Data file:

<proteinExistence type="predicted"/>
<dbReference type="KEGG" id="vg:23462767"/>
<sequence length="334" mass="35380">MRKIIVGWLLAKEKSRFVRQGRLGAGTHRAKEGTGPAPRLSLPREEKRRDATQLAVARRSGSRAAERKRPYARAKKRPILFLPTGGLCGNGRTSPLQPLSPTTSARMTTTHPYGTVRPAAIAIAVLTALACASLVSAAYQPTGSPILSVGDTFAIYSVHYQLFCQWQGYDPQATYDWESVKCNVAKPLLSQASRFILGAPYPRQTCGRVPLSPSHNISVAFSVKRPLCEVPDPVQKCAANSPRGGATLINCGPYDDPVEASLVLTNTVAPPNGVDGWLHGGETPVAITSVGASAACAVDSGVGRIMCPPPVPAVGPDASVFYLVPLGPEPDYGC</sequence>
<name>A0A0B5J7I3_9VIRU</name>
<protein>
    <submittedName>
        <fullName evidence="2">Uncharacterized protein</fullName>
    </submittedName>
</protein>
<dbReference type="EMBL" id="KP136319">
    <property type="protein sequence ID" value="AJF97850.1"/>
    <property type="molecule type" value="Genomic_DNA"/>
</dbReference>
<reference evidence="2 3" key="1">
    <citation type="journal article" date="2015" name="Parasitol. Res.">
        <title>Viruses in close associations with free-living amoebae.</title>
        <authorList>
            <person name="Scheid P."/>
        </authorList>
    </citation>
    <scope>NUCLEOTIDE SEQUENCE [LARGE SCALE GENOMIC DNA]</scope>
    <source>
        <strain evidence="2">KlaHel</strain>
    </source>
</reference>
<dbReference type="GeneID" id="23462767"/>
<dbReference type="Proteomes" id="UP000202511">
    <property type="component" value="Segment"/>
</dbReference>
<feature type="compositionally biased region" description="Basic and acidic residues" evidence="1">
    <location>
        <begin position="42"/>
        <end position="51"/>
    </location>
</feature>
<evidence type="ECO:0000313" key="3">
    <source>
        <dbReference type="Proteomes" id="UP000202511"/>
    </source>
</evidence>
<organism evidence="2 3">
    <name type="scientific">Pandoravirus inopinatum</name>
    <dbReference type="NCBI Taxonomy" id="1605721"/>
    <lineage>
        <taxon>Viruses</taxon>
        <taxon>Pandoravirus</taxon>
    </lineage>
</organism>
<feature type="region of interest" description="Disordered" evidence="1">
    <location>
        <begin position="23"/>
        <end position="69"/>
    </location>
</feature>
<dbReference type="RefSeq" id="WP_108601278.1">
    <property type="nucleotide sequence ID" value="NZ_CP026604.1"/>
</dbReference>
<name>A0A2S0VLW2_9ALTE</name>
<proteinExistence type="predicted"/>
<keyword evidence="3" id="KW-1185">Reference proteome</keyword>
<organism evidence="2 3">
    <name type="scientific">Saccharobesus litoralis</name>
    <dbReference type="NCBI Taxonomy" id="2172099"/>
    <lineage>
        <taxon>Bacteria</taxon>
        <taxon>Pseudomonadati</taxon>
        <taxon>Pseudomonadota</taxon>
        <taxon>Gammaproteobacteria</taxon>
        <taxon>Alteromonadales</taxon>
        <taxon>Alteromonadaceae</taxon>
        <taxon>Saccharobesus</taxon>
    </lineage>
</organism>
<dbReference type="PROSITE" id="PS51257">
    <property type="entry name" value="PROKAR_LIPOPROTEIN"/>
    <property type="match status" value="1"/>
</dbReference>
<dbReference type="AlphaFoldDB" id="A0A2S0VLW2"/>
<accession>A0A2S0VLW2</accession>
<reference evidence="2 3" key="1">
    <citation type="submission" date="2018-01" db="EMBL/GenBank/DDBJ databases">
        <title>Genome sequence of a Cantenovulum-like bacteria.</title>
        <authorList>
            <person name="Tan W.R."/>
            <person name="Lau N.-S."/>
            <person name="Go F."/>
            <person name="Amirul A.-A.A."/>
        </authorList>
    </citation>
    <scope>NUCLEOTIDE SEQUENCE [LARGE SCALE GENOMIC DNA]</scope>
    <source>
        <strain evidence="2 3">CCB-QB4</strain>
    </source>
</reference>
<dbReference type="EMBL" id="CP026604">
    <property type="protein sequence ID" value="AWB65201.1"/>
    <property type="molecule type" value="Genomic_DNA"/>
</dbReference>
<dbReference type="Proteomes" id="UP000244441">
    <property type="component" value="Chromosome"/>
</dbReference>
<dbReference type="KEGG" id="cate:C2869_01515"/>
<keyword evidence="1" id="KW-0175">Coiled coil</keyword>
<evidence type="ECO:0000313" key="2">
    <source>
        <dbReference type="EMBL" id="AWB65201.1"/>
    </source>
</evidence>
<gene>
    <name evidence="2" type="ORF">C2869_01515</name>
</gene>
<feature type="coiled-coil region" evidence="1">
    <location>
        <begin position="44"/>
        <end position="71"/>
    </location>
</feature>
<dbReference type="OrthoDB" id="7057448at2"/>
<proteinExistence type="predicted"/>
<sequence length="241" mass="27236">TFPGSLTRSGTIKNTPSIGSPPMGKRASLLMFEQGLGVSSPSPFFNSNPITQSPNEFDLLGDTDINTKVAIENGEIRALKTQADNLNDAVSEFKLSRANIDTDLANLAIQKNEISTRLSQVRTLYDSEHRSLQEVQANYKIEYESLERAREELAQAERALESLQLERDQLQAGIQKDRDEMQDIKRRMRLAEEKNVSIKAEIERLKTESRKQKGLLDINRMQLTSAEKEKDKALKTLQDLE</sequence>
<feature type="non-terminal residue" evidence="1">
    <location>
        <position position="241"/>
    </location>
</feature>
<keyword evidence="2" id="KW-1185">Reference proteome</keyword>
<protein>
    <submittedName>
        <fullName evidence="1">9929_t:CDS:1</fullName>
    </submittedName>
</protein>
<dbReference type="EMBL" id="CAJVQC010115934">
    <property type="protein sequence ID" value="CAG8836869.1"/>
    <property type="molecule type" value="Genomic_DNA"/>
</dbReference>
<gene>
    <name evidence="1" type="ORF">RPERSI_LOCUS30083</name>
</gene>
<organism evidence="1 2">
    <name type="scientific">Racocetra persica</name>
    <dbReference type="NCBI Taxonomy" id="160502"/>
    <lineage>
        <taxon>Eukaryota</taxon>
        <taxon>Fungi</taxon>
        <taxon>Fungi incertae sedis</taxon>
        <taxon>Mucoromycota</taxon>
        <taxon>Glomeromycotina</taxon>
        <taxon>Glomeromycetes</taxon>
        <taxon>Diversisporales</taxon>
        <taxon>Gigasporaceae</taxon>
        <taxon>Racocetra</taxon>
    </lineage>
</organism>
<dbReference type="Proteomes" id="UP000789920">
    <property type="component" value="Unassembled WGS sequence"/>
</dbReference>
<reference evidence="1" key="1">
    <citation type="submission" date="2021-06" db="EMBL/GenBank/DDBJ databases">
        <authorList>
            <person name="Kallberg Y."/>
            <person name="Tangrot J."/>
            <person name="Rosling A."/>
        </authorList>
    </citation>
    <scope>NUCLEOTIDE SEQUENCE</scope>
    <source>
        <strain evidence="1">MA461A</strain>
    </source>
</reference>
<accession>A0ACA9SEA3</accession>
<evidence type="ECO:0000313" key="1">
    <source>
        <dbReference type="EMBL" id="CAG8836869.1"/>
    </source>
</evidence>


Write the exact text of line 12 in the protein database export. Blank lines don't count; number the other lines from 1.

    <property type="molecule type" value="Genomic_DNA"/>